* This leads to the next set of skills a good agent needs. This is contractual and legal expertise. When a publisher or multiple publishers shows interest in buying your book, your agent will facilitate the deal to your specification. When multiple publishers are interested, it’s time to celebrate because that’s when a bidding war starts. Your agent will drive up the price and recommend which offer you should take. The contacts, the bidding wars, and your rights as an intellectual property owner are complex and perilous, so, even though an agent might seem like a middleman, you really DO need one if you’re dealing with the Big 5.

* It’s important to note that an agent will try to get you the best deal possible. This might sound altruistic, and to a certain extent it is, but agents work on a percentage so the better deal they get for you is a better deal for them.

* All of this back and forth preparation to market your book and negotiating contracts means that you and your agent will be working very, very closely together. It’s very important for your career, and your sanity, that you chose an agent that you like and that understands your work.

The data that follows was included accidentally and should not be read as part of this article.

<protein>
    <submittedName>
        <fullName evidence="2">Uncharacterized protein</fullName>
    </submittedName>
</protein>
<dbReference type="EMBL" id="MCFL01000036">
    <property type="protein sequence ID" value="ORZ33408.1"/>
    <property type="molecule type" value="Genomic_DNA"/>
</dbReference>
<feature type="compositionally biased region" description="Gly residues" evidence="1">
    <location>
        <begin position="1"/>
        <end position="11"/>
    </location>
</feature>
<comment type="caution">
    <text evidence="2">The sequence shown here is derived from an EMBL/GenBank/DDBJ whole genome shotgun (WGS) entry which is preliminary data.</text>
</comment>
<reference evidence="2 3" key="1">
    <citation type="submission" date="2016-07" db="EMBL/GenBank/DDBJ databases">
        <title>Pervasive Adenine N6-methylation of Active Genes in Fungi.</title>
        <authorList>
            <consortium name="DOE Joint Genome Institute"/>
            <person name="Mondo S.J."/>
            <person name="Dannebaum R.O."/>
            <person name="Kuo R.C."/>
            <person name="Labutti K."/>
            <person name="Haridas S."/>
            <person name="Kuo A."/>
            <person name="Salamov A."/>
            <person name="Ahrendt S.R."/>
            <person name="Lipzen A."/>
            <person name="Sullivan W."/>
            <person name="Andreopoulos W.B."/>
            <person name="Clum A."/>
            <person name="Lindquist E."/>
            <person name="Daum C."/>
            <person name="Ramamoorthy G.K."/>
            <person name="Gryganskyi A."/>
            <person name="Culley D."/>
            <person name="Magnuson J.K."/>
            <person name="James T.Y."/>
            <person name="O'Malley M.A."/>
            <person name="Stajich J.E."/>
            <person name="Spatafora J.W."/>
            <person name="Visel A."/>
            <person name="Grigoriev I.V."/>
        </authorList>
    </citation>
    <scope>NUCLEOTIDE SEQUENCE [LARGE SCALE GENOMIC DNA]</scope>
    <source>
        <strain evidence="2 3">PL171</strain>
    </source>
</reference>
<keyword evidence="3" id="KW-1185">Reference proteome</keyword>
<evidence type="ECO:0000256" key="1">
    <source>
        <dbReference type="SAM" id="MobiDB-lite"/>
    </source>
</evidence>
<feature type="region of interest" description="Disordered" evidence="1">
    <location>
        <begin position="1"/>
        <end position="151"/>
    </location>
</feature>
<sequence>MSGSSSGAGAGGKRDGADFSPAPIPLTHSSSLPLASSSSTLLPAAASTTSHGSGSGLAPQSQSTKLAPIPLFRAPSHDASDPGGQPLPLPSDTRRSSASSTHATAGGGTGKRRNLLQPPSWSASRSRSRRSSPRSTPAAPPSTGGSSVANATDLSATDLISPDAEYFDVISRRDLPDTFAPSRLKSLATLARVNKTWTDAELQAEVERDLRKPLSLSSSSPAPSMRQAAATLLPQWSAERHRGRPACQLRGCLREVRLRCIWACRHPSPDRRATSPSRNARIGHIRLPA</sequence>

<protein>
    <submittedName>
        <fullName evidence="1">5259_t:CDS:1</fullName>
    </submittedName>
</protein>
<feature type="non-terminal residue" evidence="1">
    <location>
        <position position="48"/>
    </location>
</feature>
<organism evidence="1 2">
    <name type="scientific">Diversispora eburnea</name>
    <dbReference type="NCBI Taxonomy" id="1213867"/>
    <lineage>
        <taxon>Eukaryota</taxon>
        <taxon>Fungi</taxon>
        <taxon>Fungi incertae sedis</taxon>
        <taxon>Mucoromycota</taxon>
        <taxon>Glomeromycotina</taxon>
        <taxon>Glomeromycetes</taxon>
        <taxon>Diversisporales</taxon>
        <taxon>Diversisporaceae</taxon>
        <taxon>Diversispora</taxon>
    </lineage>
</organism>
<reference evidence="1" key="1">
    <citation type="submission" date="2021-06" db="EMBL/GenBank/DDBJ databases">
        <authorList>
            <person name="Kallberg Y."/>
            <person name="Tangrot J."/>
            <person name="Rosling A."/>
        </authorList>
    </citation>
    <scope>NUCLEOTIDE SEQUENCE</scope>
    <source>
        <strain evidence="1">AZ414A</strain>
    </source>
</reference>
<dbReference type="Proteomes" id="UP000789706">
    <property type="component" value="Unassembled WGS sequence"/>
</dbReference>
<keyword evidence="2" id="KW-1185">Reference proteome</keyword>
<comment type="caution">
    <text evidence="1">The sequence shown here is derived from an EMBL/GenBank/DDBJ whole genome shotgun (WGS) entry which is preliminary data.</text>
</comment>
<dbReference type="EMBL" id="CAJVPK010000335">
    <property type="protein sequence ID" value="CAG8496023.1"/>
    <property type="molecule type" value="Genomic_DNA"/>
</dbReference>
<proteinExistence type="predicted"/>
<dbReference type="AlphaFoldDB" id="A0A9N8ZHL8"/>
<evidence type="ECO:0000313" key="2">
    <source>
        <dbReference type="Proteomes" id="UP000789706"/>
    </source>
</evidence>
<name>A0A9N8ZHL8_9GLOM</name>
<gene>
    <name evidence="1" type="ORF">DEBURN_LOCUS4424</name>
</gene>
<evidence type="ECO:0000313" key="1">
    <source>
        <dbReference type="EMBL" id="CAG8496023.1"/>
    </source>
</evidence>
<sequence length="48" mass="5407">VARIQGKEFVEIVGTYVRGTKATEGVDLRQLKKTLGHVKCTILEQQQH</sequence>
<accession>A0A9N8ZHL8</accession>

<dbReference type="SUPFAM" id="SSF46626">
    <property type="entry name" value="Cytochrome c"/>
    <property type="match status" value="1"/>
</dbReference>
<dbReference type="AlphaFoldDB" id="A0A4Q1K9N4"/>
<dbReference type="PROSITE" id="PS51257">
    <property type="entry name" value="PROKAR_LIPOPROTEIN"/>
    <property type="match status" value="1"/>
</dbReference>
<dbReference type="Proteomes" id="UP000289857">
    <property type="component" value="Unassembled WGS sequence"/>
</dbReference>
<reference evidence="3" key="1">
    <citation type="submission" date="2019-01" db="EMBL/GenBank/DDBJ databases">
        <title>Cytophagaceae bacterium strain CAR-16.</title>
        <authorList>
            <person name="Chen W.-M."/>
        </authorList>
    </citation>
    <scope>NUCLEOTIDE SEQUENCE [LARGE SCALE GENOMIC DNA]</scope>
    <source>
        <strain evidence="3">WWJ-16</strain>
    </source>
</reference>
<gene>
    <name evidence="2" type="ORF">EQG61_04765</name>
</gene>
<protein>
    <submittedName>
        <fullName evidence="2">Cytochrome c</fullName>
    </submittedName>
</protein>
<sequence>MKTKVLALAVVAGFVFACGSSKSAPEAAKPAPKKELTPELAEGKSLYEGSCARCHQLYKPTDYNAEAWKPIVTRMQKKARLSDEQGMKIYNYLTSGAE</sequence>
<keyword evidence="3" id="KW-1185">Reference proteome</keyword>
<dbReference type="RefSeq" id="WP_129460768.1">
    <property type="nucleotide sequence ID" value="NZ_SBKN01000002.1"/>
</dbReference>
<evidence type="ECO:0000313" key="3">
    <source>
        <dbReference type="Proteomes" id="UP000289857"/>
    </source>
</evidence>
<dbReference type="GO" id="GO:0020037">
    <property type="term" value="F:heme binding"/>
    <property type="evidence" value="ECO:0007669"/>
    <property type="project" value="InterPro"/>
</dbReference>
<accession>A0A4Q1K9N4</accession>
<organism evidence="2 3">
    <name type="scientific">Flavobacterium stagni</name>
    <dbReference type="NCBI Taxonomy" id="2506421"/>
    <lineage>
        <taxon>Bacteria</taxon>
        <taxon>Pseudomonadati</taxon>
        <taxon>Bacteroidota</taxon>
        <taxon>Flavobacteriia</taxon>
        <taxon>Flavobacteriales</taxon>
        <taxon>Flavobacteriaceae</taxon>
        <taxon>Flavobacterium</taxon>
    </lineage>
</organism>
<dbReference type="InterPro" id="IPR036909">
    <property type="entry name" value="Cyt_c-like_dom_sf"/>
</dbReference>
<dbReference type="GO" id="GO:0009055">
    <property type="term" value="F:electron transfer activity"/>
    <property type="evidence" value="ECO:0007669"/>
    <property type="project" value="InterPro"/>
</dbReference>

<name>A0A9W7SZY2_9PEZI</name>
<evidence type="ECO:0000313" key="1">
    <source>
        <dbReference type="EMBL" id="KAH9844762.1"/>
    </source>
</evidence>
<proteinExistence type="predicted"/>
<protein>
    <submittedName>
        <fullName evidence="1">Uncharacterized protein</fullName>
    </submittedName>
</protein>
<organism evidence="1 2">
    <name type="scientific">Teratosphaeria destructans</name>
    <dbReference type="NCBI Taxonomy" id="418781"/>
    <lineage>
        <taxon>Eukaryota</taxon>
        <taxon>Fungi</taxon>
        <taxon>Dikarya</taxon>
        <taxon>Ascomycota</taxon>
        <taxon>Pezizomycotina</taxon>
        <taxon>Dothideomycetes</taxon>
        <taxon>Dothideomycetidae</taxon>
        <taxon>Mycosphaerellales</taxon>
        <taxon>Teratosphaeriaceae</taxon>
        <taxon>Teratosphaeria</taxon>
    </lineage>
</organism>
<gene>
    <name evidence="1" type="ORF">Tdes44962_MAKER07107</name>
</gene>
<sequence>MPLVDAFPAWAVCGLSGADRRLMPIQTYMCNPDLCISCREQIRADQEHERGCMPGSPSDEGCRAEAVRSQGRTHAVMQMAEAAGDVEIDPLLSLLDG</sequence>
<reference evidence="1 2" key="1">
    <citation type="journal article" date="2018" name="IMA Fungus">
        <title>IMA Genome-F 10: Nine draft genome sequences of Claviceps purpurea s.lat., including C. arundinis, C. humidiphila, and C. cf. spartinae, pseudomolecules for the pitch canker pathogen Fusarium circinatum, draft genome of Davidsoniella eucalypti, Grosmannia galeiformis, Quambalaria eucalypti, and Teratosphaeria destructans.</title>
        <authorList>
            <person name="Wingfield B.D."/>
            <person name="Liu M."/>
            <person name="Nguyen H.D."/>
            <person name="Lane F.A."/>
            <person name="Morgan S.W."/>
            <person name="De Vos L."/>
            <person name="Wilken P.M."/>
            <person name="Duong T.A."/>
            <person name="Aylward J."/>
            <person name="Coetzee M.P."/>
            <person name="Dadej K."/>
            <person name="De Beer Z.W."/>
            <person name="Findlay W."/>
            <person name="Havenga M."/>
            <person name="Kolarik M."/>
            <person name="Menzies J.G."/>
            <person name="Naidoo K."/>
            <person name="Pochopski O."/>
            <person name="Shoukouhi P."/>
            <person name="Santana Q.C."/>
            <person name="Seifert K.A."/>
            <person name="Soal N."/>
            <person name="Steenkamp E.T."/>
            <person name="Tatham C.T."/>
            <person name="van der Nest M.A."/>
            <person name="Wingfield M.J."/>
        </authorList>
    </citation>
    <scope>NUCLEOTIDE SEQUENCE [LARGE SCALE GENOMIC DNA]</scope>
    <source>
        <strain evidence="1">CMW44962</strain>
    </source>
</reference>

* Okay, I know what you’re thinking, it’s nearly impossible to find ONE interested agent much less picking from several. But what I really mean is, query agents that are suitable to represent your work. Agents have specialties, so who you pitch is important.

* Okay, so what should you look for? First, as I mentioned, query agents that specialize in your genre or book category. Look for someone with experience. You’re paying for connections, so make sure your agent, or at least they agency they work for, is in deep with the right people. Also, make sure that the really love your book. They probably won’t ask to represent you if they don’t like your book but you want them to be very enthused about what they are selling. Last note, in traditional publishing, agents do not charge for there services up front. If they ask for money to represent you, they aren’t legit.